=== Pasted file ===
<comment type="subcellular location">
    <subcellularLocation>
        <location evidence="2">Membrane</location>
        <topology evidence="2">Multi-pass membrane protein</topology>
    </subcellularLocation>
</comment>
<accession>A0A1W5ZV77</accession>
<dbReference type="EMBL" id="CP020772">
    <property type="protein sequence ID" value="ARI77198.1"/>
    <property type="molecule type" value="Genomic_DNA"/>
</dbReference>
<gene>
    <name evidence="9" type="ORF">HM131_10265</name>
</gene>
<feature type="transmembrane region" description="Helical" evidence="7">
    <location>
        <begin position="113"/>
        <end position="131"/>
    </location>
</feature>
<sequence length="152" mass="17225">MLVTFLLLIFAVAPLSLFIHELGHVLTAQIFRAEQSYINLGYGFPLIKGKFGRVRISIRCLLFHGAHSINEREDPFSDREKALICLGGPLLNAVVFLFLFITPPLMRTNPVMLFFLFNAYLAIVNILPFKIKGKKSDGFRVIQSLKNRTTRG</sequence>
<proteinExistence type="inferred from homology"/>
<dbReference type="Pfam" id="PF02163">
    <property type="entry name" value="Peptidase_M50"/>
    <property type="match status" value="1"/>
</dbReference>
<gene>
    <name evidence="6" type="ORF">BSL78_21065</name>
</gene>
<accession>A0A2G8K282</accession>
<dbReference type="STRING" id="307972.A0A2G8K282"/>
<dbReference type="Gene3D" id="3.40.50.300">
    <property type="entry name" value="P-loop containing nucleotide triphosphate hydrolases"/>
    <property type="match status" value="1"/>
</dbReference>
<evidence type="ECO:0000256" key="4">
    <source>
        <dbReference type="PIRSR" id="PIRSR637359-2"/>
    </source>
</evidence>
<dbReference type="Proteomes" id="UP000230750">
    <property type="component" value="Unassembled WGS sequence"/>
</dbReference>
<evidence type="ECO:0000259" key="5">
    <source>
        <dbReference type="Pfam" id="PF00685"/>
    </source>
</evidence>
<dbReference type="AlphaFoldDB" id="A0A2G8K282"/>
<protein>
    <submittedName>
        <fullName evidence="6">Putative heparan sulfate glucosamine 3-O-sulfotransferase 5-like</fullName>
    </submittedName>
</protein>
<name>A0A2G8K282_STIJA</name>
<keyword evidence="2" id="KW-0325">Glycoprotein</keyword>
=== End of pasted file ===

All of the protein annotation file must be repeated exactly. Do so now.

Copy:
<comment type="subcellular location">
    <subcellularLocation>
        <location evidence="2">Membrane</location>
        <topology evidence="2">Multi-pass membrane protein</topology>
    </subcellularLocation>
</comment>
<accession>A0A1W5ZV77</accession>
<dbReference type="EMBL" id="CP020772">
    <property type="protein sequence ID" value="ARI77198.1"/>
    <property type="molecule type" value="Genomic_DNA"/>
</dbReference>
<gene>
    <name evidence="9" type="ORF">HM131_10265</name>
</gene>
<feature type="transmembrane region" description="Helical" evidence="7">
    <location>
        <begin position="113"/>
        <end position="131"/>
    </location>
</feature>
<sequence length="152" mass="17225">MLVTFLLLIFAVAPLSLFIHELGHVLTAQIFRAEQSYINLGYGFPLIKGKFGRVRISIRCLLFHGAHSINEREDPFSDREKALICLGGPLLNAVVFLFLFITPPLMRTNPVMLFFLFNAYLAIVNILPFKIKGKKSDGFRVIQSLKNRTTRG</sequence>
<proteinExistence type="inferred from homology"/>
<dbReference type="Pfam" id="PF02163">
    <property type="entry name" value="Peptidase_M50"/>
    <property type="match status" value="1"/>
</dbReference>
<gene>
    <name evidence="6" type="ORF">BSL78_21065</name>
</gene>
<accession>A0A2G8K282</accession>
<dbReference type="STRING" id="307972.A0A2G8K282"/>
<dbReference type="Gene3D" id="3.40.50.300">
    <property type="entry name" value="P-loop containing nucleotide triphosphate hydrolases"/>
    <property type="match status" value="1"/>
</dbReference>
<evidence type="ECO:0000256" key="4">
    <source>
        <dbReference type="PIRSR" id="PIRSR637359-2"/>
    </source>
</evidence>
<dbReference type="Proteomes" id="UP000230750">
    <property type="component" value="Unassembled WGS sequence"/>
</dbReference>
<evidence type="ECO:0000259" key="5">
    <source>
        <dbReference type="Pfam" id="PF00685"/>
    </source>
</evidence>
<dbReference type="AlphaFoldDB" id="A0A2G8K282"/>
<protein>
    <submittedName>
        <fullName evidence="6">Putative heparan sulfate glucosamine 3-O-sulfotransferase 5-like</fullName>
    </submittedName>
</protein>
<name>A0A2G8K282_STIJA</name>
<keyword evidence="2" id="KW-0325">Glycoprotein</keyword>